Before Church in the Cliff opened, Lisa and I went to Cathedral of Hope a few times. One time, during the passing of the peace, I turned and encountered a transgender person. I was taken aback. My mind couldn’t register him or her. I didn’t even know what pronouns to use. Then I had an epiphany: God is like that. We try to contain the world in our categories. It gives us a sense of control. If I can name it, I can control it. But occasionally, our categories are undone. We are out of control. We are confused. We are destabilized and forced to find new ground.
I didn’t know it then, but it was the seedling for this series. I encountered, was confronted by, a person I could not easily label. Since then, I have become deeply suspicious of all these categories and the ways we use them to identify the other. Really, we use them to sustain the boundaries of our own identities. And, in the current debates over family and sexuality, we use them to control at least half the population. In spite of the way that those structures are enshrined in our sacred Scriptures, I think God has something more for us. God always exceeds our categories.
I’m sure this trans person saw my confusion, saw me turn away not knowing what to say. I’m sure that she or he experiences that a lot. I wish so many things for that moment. I wish I could ask him or her how he or she preferred to identify. I wish I could shake her or his hand and wish him or her peace. And I wish I could tell her or him that I saw God that day, that my world shifted and I knew that there were such great possibilities in God’s world that I hadn’t even imagined. I was deconstructed and I could never be the same.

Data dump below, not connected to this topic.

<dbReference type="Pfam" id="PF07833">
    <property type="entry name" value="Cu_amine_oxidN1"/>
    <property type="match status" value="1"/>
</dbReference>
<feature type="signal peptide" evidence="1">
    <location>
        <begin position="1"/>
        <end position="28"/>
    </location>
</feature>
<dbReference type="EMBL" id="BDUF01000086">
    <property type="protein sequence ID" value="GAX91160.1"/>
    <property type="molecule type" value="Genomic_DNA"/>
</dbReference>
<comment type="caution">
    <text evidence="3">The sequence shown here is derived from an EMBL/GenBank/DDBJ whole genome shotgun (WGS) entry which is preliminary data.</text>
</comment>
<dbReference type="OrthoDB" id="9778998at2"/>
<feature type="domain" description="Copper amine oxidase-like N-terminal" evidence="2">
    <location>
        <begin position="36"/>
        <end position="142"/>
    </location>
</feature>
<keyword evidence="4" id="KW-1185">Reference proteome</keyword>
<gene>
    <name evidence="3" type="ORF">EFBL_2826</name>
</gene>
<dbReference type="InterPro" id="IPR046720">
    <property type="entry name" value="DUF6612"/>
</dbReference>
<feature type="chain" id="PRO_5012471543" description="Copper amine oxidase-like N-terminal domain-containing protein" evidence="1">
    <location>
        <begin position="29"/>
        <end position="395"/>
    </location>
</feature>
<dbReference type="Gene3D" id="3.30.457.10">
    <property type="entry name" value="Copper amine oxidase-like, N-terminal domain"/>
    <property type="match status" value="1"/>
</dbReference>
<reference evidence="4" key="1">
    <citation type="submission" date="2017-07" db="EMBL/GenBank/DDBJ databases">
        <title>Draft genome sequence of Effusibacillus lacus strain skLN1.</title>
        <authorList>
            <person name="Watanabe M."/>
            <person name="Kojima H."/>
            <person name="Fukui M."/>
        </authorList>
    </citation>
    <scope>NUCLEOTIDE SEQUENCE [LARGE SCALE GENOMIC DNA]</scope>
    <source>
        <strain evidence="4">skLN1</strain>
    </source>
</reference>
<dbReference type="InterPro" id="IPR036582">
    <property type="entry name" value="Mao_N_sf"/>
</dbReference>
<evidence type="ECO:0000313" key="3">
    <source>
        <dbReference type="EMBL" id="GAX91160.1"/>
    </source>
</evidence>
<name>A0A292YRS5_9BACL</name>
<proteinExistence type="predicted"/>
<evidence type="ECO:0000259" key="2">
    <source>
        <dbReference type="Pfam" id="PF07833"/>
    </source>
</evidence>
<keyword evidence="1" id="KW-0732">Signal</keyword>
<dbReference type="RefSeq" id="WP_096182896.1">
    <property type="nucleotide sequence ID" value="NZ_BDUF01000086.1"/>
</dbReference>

Please join us this Sunday, 11am at the Kessler, as we talk about the way we construct gender and sexuality as a cohesive system of power. Our friend Jann Aldredge-Clanton will share the story of her ordination as a Baptist minister and her passion for inclusive language.